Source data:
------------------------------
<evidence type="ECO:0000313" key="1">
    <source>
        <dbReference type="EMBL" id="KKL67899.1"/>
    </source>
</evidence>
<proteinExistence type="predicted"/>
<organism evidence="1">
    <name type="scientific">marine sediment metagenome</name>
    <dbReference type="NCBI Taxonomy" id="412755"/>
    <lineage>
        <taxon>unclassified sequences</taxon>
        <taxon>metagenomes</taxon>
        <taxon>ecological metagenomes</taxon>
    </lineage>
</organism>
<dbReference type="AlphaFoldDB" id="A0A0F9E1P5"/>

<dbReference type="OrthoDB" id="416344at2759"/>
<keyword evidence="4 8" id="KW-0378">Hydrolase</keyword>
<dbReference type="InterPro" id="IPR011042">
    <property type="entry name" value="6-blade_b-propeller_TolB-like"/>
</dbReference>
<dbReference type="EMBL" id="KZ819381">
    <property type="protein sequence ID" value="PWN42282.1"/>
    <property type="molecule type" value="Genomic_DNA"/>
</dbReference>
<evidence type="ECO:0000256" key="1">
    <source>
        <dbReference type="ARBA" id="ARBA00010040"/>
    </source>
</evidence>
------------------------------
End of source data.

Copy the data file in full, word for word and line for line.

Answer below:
<evidence type="ECO:0000313" key="1">
    <source>
        <dbReference type="EMBL" id="KKL67899.1"/>
    </source>
</evidence>
<proteinExistence type="predicted"/>
<organism evidence="1">
    <name type="scientific">marine sediment metagenome</name>
    <dbReference type="NCBI Taxonomy" id="412755"/>
    <lineage>
        <taxon>unclassified sequences</taxon>
        <taxon>metagenomes</taxon>
        <taxon>ecological metagenomes</taxon>
    </lineage>
</organism>
<dbReference type="AlphaFoldDB" id="A0A0F9E1P5"/>

<dbReference type="OrthoDB" id="416344at2759"/>
<keyword evidence="4 8" id="KW-0378">Hydrolase</keyword>
<dbReference type="InterPro" id="IPR011042">
    <property type="entry name" value="6-blade_b-propeller_TolB-like"/>
</dbReference>
<dbReference type="EMBL" id="KZ819381">
    <property type="protein sequence ID" value="PWN42282.1"/>
    <property type="molecule type" value="Genomic_DNA"/>
</dbReference>
<evidence type="ECO:0000256" key="1">
    <source>
        <dbReference type="ARBA" id="ARBA00010040"/>
    </source>
</evidence>